The Model Minority Myth then evolved in the 1960s in response to the ongoing Civil Rights movement. William Petersen, then a professor of sociology at UC Berkeley, argued in an influential 1966 New York Times Magazine article titled “Success Story: Japanese American Style,” that Japanese Americans were the hard-working antithesis to what he termed “problem minorities, specifically the ‘American Negro.’”12 Those same “traditional American values,” he argued, had allowed them to overcome discrimination after World War II and achieve some success in the U.S. This idea immediately caught on in popular culture and academic literature to apply to all Asian Americans, resulting in an infamous 1987 TIME Magazine cover that proclaimed, “Those Asian-American Whiz Kids.”13 When explicitly compared to Black Americans, Asian Americans were said to have achieved success “the old-fashioned way” through quiet hard work and perseverance—validating the myth of American meritocracy—instead of protesting in the streets as Black civil rights leaders were5. This myth held despite the history of activism within the Asian American community, from the 1800s to the present. After all, it was only after the concerted activism of East, South, and Southeast Asian American groups that all people of Asian descent fully secured the right to vote and become U.S. citizens in 195214,15. Even the term “Asian American” was only coined in the 1960s by a collective of college students and activists in order to unite disparate Asian identities in the fight for political and social change16.
Asian Americans were held up as Model Minorities to justify the enduring divide between white and Black Americans, and to gloss over the consequences of slavery. A 1966 article in U.S. News & World Report noted, “At a time when it is being proposed that hundreds of billions be spent to uplift Negroes and other minorities, the nation’s 300,000 Chinese-Americans are getting ahead on their own, with no help from anyone else.”17 This statement is willingly blind to the fact that the wealth of this country comes from the subordination of Black people, an unrepented sin that can be traced all the way from slavery, through segregation, to mass incarceration and police violence today. It also uses the Model Minority Myth to prevent policies of restorative justice. Today, it is used to scale back another legacy of the Civil Rights movement: affirmative action in university admissions. One example is the 2014 Students for Fair Admissions v. Harvard lawsuit, which was filed not by an Asian American, but by an organization founded by a politically conservative legal strategist18. Asian Americans have consistently been used as an ideological tool to suggest that other minorities, particularly Black Americans, have only themselves to blame for their historical and structural marginalization19,20.
Ironically, it was the Civil Rights movement, led by Black Americans, that shaped the Asian American population that we see today. The Civil Rights movement led to the Immigration and Nationality Act of 1965, which abolished restrictive immigration policies that allowed the Asian American population to grow. The Asian America that we see today is largely the product of this post-1965 immigration, with 20 million Asian Americans tracing their roots to more than 20 countries in East and Southeast Asia and the Indian subcontinent6. My parents are part of this post-1965 wave; they left China in the early 1980s to pursue PhDs at Columbia University, became naturalized U.S. citizens, and at this point have lived in the United States longer than they have lived in China. Today, Asian Americans represent 6% of the U.S. population and are the fastest growing racial group in America6. This group is majority immigrant, with 74% of all Asian American adults born abroad6. Although Asian Americans are traditionally thought of as East Asian due to Japanese and Chinese Americans being the dominant Asian subgroups prior to 1965, it is projected that the 2020 census will show Indian Americans as the largest subgroup21. Asian Americans are also multiracial and the most likely racial group to marry across racial lines6. One example is Vice President Kamala Harris, who has an Indian-born mother and a Jamaican-born father.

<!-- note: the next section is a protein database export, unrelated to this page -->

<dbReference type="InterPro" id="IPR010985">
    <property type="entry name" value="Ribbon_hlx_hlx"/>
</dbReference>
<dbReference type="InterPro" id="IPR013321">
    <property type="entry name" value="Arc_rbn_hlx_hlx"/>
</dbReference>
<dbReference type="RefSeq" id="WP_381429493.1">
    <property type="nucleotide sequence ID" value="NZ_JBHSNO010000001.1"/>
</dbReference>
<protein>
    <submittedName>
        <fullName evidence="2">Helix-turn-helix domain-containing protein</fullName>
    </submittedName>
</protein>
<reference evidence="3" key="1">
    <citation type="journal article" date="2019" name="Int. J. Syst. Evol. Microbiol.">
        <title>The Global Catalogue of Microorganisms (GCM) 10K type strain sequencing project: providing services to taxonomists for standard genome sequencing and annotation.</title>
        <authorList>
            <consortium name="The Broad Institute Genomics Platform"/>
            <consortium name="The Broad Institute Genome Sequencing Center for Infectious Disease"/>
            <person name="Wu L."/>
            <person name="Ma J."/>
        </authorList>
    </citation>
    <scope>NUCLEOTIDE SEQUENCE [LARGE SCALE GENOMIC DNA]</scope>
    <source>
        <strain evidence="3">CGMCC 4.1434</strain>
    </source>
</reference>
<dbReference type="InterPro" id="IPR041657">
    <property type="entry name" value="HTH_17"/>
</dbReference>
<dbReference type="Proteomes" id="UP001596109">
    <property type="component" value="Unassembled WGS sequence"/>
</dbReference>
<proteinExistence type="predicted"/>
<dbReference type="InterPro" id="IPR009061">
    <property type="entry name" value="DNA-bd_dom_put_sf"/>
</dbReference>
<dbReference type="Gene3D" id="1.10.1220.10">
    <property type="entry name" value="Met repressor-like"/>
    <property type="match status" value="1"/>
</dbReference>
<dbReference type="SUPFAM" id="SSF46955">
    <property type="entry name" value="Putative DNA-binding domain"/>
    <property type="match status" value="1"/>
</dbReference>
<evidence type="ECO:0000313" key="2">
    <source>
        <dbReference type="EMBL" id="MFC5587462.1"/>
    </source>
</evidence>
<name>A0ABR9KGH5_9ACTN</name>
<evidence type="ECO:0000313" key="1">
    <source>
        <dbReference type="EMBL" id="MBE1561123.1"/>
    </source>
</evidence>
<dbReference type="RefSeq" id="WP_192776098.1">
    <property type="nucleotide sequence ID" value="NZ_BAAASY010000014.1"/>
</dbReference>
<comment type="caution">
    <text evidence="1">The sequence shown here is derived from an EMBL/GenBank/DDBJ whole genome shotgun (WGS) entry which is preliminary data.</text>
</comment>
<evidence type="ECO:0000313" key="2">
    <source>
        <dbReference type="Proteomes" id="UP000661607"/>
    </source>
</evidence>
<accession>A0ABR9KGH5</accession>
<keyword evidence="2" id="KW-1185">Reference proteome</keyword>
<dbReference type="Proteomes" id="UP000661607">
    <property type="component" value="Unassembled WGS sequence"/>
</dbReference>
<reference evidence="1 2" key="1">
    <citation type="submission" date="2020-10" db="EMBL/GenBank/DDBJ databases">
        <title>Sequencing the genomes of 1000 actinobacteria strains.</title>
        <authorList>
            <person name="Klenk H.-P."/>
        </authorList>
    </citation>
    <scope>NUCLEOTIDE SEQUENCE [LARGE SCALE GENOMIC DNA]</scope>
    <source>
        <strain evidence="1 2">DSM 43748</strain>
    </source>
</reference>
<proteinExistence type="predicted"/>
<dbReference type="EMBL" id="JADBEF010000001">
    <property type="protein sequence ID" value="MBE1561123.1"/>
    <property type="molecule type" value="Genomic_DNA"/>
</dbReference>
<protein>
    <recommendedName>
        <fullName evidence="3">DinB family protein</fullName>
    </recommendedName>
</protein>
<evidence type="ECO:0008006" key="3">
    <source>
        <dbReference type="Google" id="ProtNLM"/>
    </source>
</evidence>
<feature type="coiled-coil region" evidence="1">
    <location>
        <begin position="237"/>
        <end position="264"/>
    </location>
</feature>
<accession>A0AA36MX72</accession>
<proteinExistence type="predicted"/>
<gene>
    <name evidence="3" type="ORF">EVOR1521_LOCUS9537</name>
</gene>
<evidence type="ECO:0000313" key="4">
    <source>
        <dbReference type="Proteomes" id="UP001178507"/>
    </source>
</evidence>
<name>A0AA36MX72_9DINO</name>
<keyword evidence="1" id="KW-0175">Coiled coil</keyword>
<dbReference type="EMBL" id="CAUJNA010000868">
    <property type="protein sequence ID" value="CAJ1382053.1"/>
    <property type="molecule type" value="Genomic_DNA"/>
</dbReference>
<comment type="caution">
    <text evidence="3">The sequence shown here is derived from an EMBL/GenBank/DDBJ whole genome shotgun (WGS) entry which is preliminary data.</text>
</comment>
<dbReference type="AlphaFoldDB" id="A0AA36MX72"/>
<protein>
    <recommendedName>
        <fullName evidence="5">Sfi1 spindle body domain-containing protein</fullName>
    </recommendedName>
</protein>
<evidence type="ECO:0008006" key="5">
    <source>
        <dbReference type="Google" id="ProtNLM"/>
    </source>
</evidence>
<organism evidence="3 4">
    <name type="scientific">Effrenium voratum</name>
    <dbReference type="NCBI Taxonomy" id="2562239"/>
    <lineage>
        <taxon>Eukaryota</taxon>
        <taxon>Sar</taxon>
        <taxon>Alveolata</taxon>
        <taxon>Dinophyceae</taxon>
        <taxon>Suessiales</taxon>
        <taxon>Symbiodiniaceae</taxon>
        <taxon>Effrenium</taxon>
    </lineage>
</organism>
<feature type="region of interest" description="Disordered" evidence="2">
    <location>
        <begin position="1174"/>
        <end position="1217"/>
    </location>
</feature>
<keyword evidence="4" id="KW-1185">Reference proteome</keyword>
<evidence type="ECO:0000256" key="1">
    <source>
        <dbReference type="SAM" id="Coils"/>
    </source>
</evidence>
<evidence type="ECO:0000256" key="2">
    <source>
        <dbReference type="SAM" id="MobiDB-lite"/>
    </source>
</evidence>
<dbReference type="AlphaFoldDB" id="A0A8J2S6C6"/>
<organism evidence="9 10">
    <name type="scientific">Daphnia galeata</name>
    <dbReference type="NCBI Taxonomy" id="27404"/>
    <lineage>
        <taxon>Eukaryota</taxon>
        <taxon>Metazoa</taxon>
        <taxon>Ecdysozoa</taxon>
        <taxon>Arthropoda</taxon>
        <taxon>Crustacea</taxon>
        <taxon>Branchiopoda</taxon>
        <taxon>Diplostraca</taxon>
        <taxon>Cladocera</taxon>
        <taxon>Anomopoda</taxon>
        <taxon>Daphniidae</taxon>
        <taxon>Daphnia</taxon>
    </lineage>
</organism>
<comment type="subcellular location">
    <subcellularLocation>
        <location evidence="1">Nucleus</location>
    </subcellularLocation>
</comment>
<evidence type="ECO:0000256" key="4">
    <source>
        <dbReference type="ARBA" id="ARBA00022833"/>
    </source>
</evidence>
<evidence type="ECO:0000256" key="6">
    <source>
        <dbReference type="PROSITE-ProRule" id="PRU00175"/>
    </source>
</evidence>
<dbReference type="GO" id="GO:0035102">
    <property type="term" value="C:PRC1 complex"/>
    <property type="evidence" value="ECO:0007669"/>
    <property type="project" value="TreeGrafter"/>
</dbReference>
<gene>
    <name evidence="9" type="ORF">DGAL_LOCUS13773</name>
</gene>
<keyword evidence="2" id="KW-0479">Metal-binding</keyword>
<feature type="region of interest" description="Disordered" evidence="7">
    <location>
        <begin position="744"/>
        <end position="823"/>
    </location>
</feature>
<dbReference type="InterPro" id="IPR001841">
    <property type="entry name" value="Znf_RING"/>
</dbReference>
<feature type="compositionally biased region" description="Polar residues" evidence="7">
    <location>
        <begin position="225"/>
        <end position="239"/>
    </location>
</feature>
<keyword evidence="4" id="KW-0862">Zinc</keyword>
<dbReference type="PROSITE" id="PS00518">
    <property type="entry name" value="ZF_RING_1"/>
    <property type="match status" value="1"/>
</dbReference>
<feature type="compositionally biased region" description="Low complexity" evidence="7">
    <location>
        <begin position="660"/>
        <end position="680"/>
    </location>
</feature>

Data from the 2010 U.S. Census and the 2012 Pew Research Report "The Rise of Asian Americans.""
However, as in the past, modern Asian immigration is highly restrictive. The 1965, and subsequent, Immigration Acts have all preferred family-based and high-skilled immigration, which has led to the phenomenon of “hyper-selectivity” in Asian immigrants where many are better educated than the general American public and their home country populations22. For example, 51% of Chinese immigrants have at least a bachelor’s degree while only 9% of Chinese citizens do6,23. Given the design of these immigration laws, it is not surprising that Asian Americans, as a whole, have the highest annual household incomes and highest household wealth in the U.S.6 It seems today that U.S. immigration policies, not “traditional American values,” are responsible for the Model Minority Myth.
Data from the 2010 U.S. Census and the 2012 Pew Research Report "The Rise of Asian Americans.""